The Israeli Security Cabinet on Thursday approved the construction of the first new Jewish settlement in the West Bank in 20 years, setting the stage for a confrontation with the Palestinians who bitterly oppose the project and claim the land as their own.
The move — which still needs approval from the entire Cabinet — came despite a request from President Donald Trump in February to put the brakes on any new settler developments.
Israeli Prime Minister Benjamin Netanyahu had been under pressure at home by hard-line settlers and their backers to relocate some 30 families who had been forcibly evicted from the Amona settlement in the West Bank after the Israeli high court ruled it was illegal.
Netanyahu's announcement Thursday was terse and straight to the point: "The Political-Security Cabinet unanimously approved this evening the establishment of a new settlement for the evacuees of Amona, in the Shilo Valley region."
While more than 600,000 Israelis live in settlements in the West Bank and east Jerusalem, Israel has not built a full-fledged new settlement since the 1990s. Instead, building during that period has expanded existing settlements or taken place in unauthorized outposts like Amona. Netanyahu's hard-line government, which is dominated by settler allies, recently passed legislation aimed at legalizing dozens of those outposts.
The Palestinians and much of the international community consider the settlements obstacles to peace because they occupy up territory where the Palestinians seek to establish a future state. Israel says the status of settlements as well as other issues, such as security, should be resolved in peace talks.
A leading settler organization welcomed the decision, but warned that it would watch the government carefully to see what came next.
"The true test will be the implementation of these plans and their manifestation as actual bricks and mortar on the ground," said Oded Revivi of the Yesha Council. "We will be monitoring the government very closely to see that these plans come to fruition, enabling a new era of building throughout our ancestral homeland."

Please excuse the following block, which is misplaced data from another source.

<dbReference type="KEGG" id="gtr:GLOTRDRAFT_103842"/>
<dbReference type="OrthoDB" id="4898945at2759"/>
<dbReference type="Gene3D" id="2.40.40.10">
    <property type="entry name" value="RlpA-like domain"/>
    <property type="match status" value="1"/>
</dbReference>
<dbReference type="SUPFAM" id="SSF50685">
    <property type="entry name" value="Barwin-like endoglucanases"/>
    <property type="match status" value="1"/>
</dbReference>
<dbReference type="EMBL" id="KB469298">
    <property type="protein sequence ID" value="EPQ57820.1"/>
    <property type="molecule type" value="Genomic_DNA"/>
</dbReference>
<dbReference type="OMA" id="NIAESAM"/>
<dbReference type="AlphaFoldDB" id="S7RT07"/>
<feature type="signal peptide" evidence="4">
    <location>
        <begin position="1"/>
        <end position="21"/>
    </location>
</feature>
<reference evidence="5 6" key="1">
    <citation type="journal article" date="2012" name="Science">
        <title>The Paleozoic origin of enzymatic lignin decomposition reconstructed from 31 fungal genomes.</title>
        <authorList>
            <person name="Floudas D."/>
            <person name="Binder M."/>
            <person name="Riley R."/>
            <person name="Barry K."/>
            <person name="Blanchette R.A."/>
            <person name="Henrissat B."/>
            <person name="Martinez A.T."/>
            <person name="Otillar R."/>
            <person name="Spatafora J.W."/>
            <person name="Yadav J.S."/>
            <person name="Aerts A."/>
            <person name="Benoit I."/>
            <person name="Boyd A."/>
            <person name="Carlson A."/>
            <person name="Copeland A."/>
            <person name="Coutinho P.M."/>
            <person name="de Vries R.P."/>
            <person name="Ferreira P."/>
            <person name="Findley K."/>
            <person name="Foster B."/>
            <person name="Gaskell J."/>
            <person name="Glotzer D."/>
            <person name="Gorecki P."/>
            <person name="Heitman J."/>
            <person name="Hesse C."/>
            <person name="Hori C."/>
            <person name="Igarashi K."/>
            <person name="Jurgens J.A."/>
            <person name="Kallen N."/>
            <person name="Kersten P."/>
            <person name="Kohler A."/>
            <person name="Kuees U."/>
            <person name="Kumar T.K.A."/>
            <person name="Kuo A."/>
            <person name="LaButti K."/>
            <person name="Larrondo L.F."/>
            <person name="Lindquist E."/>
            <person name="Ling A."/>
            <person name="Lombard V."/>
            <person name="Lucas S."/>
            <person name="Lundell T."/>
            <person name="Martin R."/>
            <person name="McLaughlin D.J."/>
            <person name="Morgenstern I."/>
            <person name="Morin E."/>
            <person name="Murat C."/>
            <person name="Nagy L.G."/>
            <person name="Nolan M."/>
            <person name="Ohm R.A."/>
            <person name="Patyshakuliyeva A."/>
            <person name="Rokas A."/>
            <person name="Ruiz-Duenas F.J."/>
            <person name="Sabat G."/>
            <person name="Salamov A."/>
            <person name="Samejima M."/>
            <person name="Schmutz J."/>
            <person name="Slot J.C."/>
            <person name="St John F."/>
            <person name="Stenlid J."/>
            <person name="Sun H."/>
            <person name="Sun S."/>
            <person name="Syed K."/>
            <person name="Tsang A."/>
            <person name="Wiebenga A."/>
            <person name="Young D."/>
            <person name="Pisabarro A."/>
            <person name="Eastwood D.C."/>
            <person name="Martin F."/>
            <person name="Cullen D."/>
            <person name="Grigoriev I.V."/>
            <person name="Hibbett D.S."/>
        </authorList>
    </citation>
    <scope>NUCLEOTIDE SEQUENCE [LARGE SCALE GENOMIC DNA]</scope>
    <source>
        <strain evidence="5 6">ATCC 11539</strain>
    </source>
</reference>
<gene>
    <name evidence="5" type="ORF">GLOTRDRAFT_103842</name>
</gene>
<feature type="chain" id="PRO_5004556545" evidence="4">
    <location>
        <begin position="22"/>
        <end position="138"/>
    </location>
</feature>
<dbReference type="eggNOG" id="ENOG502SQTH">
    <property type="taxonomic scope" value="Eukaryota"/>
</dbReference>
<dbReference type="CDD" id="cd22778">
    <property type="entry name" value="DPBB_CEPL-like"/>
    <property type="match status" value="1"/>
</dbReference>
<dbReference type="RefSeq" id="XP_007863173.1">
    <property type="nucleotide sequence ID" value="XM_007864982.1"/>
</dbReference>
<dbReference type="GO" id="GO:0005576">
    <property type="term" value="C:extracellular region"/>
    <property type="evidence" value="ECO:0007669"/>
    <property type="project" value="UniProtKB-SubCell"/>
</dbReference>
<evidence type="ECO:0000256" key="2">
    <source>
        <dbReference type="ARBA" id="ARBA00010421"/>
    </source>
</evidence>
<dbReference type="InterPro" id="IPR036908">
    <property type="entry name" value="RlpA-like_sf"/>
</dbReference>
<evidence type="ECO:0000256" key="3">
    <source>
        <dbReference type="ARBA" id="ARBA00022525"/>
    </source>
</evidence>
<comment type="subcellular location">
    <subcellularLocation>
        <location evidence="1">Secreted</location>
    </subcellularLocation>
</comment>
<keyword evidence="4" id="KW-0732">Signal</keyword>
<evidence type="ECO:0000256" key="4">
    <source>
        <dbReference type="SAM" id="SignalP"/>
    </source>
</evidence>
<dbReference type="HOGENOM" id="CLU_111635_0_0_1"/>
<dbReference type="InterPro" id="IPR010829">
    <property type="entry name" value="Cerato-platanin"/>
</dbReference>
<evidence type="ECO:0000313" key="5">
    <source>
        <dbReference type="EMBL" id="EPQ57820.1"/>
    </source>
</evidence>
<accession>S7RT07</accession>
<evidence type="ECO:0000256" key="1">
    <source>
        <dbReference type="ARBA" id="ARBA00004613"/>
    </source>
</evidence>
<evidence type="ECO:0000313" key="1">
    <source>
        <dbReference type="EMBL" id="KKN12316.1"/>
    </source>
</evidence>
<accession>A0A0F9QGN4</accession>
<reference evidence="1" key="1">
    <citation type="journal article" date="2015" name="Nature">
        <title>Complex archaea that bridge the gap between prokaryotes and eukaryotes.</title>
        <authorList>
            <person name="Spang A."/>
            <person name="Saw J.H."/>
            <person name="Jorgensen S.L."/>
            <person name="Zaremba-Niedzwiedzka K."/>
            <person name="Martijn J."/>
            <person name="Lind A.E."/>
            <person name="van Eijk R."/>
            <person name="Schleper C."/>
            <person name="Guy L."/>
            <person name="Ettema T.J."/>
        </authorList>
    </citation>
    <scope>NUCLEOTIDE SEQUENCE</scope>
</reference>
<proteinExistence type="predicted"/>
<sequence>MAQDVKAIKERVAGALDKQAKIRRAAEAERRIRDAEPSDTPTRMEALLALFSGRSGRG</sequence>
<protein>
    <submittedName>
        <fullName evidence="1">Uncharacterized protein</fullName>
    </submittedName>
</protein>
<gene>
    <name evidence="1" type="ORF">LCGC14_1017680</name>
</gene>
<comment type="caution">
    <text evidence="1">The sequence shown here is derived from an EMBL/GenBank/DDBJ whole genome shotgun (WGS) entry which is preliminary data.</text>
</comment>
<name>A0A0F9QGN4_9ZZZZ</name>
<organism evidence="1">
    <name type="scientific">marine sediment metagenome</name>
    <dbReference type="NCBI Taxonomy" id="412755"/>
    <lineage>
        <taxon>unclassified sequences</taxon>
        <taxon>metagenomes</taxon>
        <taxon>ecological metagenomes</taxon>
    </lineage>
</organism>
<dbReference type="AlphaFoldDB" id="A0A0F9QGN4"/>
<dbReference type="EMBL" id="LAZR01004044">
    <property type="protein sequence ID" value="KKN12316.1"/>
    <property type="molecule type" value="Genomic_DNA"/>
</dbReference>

Palestinian Liberation Organization committee member Hanan Ashrawi, meanwhile, immediately condemned the decision.
"Today's announcement once again proves that Israel is more committed to appeasing its illegal settler population than to abiding by the requirements for stability and a just peace," she said.
Israeli opposition groups like Peace Now also chimed-in with condemnation.
"Netanyahu is held captive by the settlers, and chooses his political survival over the interest of the state of Israel," the group said. "By giving in to settler pressure, Netanyahu is leading Israelis and Palestinians to a reality of one state and apartheid."
In an email to NBC News, United Nations Deputy Spokesman Farhan Haq "reiterated the U.N.'s long-standing position that settlements are unhelpful to the peace process."
There was no immediate response from the White House.
By last week, the proposed new settlement was on the agenda when Israel's ambassador to the United States, Ron Dermer, met with Jason Greenblatt, Trump's special representative for international negotiations, The Washington Post reported.
Some 330 right-wing Israeli settlers lived in Amona, which was the largest of the outposts built in the West Bank without official authorization.
After a lengthy legal battle, the Israeli court ordered the settlers to leave Amona because their homes were built on privately owned Palestinian land. And when Israeli security forces arrived, they were met with violence.